A new study has found that one in every four seniors who stay in the hospital has a superbug on their hands. Furthermore, seniors who stay in long-term care or a post-acute care facility will acquire new superbugs throughout their stay.
The study looked at seniors who were recently admitted into a hospital for medical or surgical issues and required temporary care.
The researchers studied 357 seniors and found that one-quarter of them had at least one multidrug-resistant organism – or superbug – on their hands when they checked in from the hospital to post-acute care facility.
After two weeks and then monthly for up to six months, the patients were tested again and found that the superbugs persisted and more seniors acquired them as well.
Lead author Lona Mody said, “We’ve been educating healthcare workers for decades about hand hygiene, and these numbers show it’s time to include patients in their own hand hygiene performance and education.”
A high amount of superbugs on seniors’ hands increases the risk of transmission to other seniors. This can be harmful or even fatal in frail seniors. The researchers suggest that high antibiotic use increases the risk of obtaining a superbug within a post-acute care facility.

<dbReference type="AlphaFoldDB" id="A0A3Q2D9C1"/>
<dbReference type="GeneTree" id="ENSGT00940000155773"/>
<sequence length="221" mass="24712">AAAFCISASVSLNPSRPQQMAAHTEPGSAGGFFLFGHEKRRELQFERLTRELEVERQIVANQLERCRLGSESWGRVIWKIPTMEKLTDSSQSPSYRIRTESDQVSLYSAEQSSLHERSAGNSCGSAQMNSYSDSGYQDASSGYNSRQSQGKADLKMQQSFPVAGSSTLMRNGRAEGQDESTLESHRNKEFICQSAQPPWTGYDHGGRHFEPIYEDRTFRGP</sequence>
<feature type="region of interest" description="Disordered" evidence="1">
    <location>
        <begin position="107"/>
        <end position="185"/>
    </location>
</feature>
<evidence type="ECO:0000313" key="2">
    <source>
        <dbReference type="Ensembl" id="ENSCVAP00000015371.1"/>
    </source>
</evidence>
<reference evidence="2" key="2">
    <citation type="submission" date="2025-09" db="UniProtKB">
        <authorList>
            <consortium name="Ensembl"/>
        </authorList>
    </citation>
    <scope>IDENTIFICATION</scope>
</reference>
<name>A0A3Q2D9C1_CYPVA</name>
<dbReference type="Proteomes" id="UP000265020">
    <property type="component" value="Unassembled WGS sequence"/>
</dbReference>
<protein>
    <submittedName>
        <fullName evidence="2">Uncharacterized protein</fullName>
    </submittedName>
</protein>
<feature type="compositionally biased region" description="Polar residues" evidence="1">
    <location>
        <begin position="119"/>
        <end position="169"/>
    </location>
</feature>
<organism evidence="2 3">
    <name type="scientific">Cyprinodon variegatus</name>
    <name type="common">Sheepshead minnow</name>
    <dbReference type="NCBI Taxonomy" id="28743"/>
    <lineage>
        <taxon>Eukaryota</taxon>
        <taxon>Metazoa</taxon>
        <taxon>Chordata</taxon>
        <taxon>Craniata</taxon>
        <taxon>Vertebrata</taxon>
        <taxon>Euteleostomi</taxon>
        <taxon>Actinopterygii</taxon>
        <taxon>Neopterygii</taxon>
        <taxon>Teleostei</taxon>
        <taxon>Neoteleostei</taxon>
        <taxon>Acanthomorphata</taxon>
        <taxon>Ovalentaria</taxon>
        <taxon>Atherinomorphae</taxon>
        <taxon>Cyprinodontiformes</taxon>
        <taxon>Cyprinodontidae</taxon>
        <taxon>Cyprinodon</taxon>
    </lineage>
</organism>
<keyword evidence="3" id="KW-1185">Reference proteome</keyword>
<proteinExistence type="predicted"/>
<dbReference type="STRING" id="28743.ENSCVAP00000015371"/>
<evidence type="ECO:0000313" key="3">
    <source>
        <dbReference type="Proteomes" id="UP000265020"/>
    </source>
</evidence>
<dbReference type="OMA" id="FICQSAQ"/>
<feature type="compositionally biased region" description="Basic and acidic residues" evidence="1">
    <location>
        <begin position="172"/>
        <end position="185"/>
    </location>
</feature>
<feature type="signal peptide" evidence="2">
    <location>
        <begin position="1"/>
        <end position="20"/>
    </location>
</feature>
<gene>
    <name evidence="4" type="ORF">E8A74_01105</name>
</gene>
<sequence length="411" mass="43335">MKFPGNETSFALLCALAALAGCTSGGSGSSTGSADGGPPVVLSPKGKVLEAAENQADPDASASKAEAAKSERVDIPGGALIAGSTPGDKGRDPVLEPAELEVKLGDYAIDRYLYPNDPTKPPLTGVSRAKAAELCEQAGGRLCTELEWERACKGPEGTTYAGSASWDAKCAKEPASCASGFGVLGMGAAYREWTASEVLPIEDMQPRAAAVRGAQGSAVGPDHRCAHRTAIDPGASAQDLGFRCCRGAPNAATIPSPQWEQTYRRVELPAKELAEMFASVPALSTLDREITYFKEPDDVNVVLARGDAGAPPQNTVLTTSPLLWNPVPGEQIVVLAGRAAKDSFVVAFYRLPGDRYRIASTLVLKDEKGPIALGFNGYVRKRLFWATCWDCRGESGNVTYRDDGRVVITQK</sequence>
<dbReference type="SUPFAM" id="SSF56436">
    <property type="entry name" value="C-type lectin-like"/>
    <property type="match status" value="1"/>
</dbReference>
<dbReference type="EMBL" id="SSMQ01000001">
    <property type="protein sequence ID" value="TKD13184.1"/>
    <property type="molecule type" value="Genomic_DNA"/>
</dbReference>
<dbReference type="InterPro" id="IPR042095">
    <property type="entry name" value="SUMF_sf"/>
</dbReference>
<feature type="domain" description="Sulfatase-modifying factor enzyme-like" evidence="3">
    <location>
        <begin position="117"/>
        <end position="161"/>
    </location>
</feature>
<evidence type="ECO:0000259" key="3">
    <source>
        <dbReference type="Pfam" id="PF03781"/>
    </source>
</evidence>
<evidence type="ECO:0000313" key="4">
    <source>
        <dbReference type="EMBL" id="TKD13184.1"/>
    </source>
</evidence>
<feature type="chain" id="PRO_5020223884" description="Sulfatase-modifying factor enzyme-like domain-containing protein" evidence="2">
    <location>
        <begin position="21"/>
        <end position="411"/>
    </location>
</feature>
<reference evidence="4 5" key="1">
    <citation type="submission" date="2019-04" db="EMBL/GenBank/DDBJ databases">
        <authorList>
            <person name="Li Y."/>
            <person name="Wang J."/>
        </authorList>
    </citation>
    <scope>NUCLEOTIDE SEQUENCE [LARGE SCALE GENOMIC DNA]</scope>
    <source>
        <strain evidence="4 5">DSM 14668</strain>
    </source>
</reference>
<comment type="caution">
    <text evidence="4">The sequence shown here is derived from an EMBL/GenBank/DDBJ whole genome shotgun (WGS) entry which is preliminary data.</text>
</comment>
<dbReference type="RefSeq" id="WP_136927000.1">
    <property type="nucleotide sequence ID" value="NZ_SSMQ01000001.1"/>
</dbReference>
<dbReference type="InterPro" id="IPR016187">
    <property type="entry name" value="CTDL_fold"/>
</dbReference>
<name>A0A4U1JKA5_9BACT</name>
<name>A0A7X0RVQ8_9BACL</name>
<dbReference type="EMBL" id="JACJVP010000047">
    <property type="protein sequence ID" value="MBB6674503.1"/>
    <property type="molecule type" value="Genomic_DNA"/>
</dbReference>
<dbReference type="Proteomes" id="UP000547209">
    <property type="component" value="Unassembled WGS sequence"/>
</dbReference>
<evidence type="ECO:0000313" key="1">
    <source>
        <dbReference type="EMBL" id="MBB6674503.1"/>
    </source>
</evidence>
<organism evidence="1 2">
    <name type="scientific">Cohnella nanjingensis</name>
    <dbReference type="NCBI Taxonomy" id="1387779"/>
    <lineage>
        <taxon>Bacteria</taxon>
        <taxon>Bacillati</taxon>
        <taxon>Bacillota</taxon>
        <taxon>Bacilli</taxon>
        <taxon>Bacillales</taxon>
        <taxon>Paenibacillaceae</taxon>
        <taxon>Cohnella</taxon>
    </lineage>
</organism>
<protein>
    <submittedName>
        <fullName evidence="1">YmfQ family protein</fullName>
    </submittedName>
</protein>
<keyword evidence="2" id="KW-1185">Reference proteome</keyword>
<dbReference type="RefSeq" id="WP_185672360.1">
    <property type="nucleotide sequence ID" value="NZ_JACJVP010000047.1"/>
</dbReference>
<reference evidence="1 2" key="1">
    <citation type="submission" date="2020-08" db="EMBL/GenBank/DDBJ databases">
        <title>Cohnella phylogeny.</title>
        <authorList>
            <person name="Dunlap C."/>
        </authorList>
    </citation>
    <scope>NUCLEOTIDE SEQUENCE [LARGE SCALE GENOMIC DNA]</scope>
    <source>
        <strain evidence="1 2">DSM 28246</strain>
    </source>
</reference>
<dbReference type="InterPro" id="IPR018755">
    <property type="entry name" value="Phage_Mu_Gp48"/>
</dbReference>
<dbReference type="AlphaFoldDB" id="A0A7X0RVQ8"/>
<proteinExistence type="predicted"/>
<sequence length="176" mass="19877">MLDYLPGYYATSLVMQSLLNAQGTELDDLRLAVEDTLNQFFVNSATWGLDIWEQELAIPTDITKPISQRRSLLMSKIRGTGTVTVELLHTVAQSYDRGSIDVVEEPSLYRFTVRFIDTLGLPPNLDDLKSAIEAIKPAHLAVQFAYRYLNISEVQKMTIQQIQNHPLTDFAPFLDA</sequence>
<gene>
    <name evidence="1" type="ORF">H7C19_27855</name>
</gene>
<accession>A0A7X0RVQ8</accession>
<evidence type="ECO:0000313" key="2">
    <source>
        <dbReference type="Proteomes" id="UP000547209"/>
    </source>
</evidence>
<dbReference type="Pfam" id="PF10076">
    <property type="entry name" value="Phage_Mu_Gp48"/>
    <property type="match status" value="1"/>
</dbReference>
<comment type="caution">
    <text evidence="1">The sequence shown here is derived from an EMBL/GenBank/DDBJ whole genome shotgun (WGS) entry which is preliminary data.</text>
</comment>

The overuse of antibiotics is what contributes to bacteria becoming drug-resistant, which makes them more dangerous.
Mody added, “Patient hand-washing is not a routine practice in hospitals. We need to build on the overarching principles we’ve already developed with adult learning theories and bring them to patients.”
Mody and her team developed strategies in order to reduce the spread of superbugs within hospital and care facilities. Some key points included, adding educational posters about hand hygiene, implementing educational modules and trivia questions about hand-washing, and having an infection preventionist on site to ensure proper procedure is being carried through and there is soap and antibacterial sanitizer available.